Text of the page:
Rated R. Running time: 1 hour 30 min.
Our content ratings (1-10); Violence 2; Language 4; Sex/Nudity 2.
Our star rating (1-5): 4
My friends and companions stand aloof from my affliction, and my neighbors stand far off.
For I do not do the good I want, but the evil I do not want is what I do.
The apostle Paul is writing about sin in the above passage, but in director/writer Maya Forbes’s film, based on her childhood experience, it is the bi-polar condition of Cameron (Mark Ruffalo) that prevents him from doing the good and right thing. His mood swings are swift and extreme, making it impossible to hold a job. Suffering a mental breakdown, he emerges from treatment in 1978 when long suffering wife Maggie (Zoe Saldana) comes up with a plan, one not at all conventional back in the 70s when feminism was struggling against long-held patriarchal views of the roles of men and women. She will move from Boston to New York to enter an 18 month MBA program at Columbia University while Cameron cares for the girls in their cramped rent-control apartment.
Cameron feels overwhelmed at the idea, and their daughters Amelia (Imogene Wolodarsky, the filmmaker’s real life daughter) and Faith (Ashley Aufderheide), though they adore their father, are afraid that he cannot cope—they have witnessed far too many episodes of his destructive mood swings. Maggie wins out, assuring them that she will return on weekends. Because the only hope for them as a family is for her to secure an above minimum wage job, all become reconciled to her plan.
Of course, there are ups and down in the following weeks, the girls sometimes screaming their defiance at their dad when he tries to get them to do his bidding. Complicating matters is the necessity for them to keep their address secret from the authorities at the posh public school he drives them to each morning. The public housing they live in is located in a poor district where the school is substandard, and Maggie has lied because of her determination to give her girls a better education than she had received as a child.
There is irony in the fact that Cameron is actually a blue blood, apparently regarded as the black sheep when he married the African American Maggie. In one embarrassing scene he tries to take the girls on a tour of the stately home he grew up in, only to be ordered from the premises by the unsympathetic present owner. He does visit an elderly grandmother who has been paying for their rent, but she aparently does not want to become involved in the life of his family. During a rare visit at her estate she offers him one of her fancy cars, but he has to reject the offer, knowing that he cannot maintain it. The girls chastise him, but he tells him that it would not be feasable to sell it. He has managed to trade their old clunker for a ghastly looking car with a better engine, but it has a large hole in the floor that frightens the girls. During his visit at Granny’s he talks the cook into giving him a couple of oven trays to cover the hole.
There are bright moments of hilarity when Cameron is able to charm and relate to the girls, but there are also episodes of meltdown when he cannot cope. Maggie’s weekends vary also from pleasant to impossible, and she is frequently interrupted during the week by Cameron’s phone calls seeking help. The role of the responsible adult shifts back and forth between father, daughters, and on weekends, with Maggie. The girls plead with him not to talk so much because it puts people off, but he cannot control himself, so there are many embarrassing incidents. One of these is when, returning to their building, they see a woman opening the trunk of her car where she has a half dozen bags of groceries. Not only does their father talk her into letting them all help carry up the bags, but also at her apartment door he offers to unpack and put the groceries away. By now fully put off by him, she declines, quickly closing the door. The girls describe this as slamming the door in his face.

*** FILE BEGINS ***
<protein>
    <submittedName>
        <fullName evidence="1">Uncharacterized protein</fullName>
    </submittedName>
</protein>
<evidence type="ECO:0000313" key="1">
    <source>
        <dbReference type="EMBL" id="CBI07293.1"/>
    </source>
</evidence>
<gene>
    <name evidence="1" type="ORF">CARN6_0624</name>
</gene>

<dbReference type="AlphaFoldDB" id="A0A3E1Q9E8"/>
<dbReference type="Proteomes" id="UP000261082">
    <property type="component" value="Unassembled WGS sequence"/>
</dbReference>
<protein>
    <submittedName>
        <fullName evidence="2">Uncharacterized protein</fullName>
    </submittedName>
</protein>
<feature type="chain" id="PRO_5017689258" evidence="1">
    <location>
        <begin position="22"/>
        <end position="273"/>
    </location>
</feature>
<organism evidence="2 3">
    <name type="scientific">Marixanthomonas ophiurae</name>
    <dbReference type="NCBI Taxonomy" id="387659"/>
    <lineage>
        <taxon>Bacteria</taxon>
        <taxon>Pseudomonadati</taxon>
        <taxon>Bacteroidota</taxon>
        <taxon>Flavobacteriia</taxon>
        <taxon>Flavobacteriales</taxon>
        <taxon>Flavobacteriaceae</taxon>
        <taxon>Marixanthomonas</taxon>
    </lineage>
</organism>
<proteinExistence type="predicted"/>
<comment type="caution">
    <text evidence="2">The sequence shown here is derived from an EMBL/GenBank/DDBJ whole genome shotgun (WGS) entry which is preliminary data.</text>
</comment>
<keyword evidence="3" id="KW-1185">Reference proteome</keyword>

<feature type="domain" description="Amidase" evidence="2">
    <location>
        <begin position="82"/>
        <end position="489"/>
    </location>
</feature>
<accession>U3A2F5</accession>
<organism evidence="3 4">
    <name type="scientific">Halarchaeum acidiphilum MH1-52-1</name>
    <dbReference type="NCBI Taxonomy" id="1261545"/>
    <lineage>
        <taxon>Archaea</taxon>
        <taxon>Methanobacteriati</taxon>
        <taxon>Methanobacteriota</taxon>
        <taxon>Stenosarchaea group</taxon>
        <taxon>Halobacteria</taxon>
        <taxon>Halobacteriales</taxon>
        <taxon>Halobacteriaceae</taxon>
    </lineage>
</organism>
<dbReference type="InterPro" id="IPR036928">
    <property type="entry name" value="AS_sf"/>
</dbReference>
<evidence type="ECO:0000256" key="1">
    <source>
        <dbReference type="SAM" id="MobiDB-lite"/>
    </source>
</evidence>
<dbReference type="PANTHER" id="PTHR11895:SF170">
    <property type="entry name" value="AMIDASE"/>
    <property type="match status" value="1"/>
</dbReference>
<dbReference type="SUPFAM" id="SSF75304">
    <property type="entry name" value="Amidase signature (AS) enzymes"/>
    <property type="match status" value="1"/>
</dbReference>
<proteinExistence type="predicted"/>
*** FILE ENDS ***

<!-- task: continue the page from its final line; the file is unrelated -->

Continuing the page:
At one point there is a reflection on the times, as when a female neighbor tells Cameron that she admires him for staying home and caring for the girls. He is pleased by the first part of her observation, but when she adds, so that the wife can be the breadwinner, he feels a bit deflated. Fortunately she is standing behind him in the apartment’s elevator, so she cannot see his face.
Covering the four seasons, the film seems at times episodic, but it never lags in interest. All four, adults and children, are so excellent in their roles that we tend to overlook some of the implausibility. If there were an Oscar for Best Child Performance Imogene Wolodarsky and Ashley Aufderheide would deserve to share it, so skillfully do they navigate all the mood swings and interaction with their co-stars. They are lively, even precocious, but never TV kids-cute. Mark Ruffalo and Zoe Saldana, always enjoyable to watch, are at their finest, with the former, of course, given the most dramatic scenes. No doubt there is some sugar coating of the serious ailment Cameron is afflicted with, but there are many truthful moments when we see just what it means to be “afflicted.” As with Trainwreck, Maya Forbes’s debut film as director is head and shoulders above most summer comedies.
This review with a set of discussion questions is in the August issue of Visual Parables.